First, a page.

In FIGS. 6 and 7, a further modified form of the coupling system according to the present invention is illustrated. In this embodiment, a pair of cylindrical rods 33 are horizontally mounted at the upper portion of the elbow flange 8 and at the opposite side portions of the rail 11, respectively. The rods 33 may be made as a single member horizontally extending through the flange 8. As shown, there is not provided a canted surface similar to the surface 23 shown in FIGS. 3, 4A, 4B and 5 since the rods 33 serve to engage the projections or hooks 22 in a manner similar to that of the canted surface 23 with further advantages. As touched upon earlier in the preamble of this specification, the relative configurations and positions of the mating end surfaces 16 and 17, tapered projections 22 and the canted surface must meet severe requirements as to their relationship to attain desired sealing effect at the mating surfaces in those embodiments illustrated in FIGS. 2, 3, 4A, 4B and 5. Otherwise there would be possibility that good sealing effect may not be expected thereby causing leakage at the portion of the mating surfaces. If the leakage is too much, the mating surfaces suffer erosion. In the embodiment shown in FIG. 6 the critical requirements in fabrication or machining and assembly of the elements concerned are remarkably reduced. In FIG. 7, the pump 13 is in operative position--that is, both end surfaces 16 and 17 of the respective flanges 18 and 8 are mated together to provide communication between the elbow 5 of the discharge conduit 6c and the pump 13. As seen from FIG. 7, the lower surface 34 of the arm 19 is not engaging with the rod 33 and the tapered surface of the projection or hook 22 engages the rod with a line contact therebetween. This construction permits the coupling operation to engage both end surfaces 16 and 17 first and thereafter the engagement of the hooks 22 with the rods 33 or vice-versa. After the line contact is established between the hooks 22 and the rods 33, the pump 13 may pivot or slightly rotate about the contact line thereby ensuring a good sealing effect between the end surfaces 16 and 17. On the other hand, the engagement of the hooks 22 with the rods is easily and smoothly relieved when the lifting operation of the pump is commenced. Although the hooks 22 have been illustrated and explained to have tapered flat surfaces, they may be made to have any other curved surfaces provided that they effect the line contact with the rods 33. Also, the rods 33 need not necessarily be cylindrical as far as they at least have portions which provide the line contact with the surfaces of the hooks 22.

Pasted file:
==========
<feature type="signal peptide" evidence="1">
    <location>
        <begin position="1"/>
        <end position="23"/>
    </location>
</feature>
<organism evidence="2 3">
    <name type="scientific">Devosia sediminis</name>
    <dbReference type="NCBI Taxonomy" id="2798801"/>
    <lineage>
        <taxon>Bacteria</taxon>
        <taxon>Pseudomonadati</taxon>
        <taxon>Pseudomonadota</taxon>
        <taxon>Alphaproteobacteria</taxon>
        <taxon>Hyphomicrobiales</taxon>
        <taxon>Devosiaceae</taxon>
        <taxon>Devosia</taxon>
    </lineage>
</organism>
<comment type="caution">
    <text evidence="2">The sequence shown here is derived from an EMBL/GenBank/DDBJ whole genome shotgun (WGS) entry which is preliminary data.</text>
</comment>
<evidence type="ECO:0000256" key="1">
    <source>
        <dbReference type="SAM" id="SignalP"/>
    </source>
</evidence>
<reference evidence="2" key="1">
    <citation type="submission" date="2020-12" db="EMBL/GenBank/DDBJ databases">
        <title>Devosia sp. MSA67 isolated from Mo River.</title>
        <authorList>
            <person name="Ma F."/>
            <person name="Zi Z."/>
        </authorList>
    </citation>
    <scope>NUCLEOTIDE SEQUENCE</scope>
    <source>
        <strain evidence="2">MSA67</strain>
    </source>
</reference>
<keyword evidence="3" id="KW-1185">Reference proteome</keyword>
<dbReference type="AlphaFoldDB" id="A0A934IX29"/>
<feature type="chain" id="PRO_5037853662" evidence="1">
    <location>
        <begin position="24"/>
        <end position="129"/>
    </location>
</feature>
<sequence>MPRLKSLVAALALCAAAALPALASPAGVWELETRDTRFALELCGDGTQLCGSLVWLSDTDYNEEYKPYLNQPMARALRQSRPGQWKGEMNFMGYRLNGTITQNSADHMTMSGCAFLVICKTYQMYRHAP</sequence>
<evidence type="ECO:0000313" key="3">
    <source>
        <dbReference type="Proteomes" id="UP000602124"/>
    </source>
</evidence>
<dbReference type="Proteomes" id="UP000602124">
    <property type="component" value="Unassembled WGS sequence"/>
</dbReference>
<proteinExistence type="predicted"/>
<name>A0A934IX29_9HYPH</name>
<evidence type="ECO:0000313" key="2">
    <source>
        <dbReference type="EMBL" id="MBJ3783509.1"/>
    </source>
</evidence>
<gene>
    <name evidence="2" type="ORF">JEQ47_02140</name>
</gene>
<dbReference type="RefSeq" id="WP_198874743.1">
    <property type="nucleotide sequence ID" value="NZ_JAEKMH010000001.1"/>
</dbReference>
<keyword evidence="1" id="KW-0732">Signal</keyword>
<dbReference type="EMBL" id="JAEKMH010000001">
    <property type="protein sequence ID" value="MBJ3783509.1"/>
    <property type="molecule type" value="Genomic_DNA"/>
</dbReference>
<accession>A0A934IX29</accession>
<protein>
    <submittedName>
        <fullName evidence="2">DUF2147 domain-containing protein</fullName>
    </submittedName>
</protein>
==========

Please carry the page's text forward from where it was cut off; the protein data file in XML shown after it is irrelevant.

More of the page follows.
In FIG. 8, there is schematically shown a way to reduce the dimension of the coupling system. In FIG. 6, a dimension of the arm is referenced as "l". It is preferable to reduce this dimension so as to make the entire pump and coupling system, as viewed in a plan, more compact. When the angle bar guide rail is employed, typical orientations of the guide rail might be considered as illustrated in FIGS. 8A and 8B as viewed from upside of the manhole, the pump 13 being omitted but positioned at the righthand of the drawings, respectively. As is clear from the illustrations, "l.sub.0 " in FIG. 8B is shorter than "l.sub.1 " in FIG. 8A. Further, the arm 19a is guided at three portions while the arm 19b is guided by two portions. Accordingly, the arrangement shown in FIG. 8B is preferred wherein the apex line of the angle bar for the guide rail 11b is positioned remote from the pump in contrast to the arrangement shown in FIG. 8A.

Also, as observed from FIGS. 8A and 8B, arms 19a and 19b are provided with a pair of arresting portions 35a or 35b, respectively which is adapted to provide guide edges in the arm as well as to prevent the pump from being swung laterally so that the pump becomes unguided by the rail.

The present invention has been explained in detail referring to the particular embodiments thereof. However, it should be noted that modification and change thereof are readily available to those skilled in the art within the spirit and scope of the present invention which is defined in the claims appended hereto.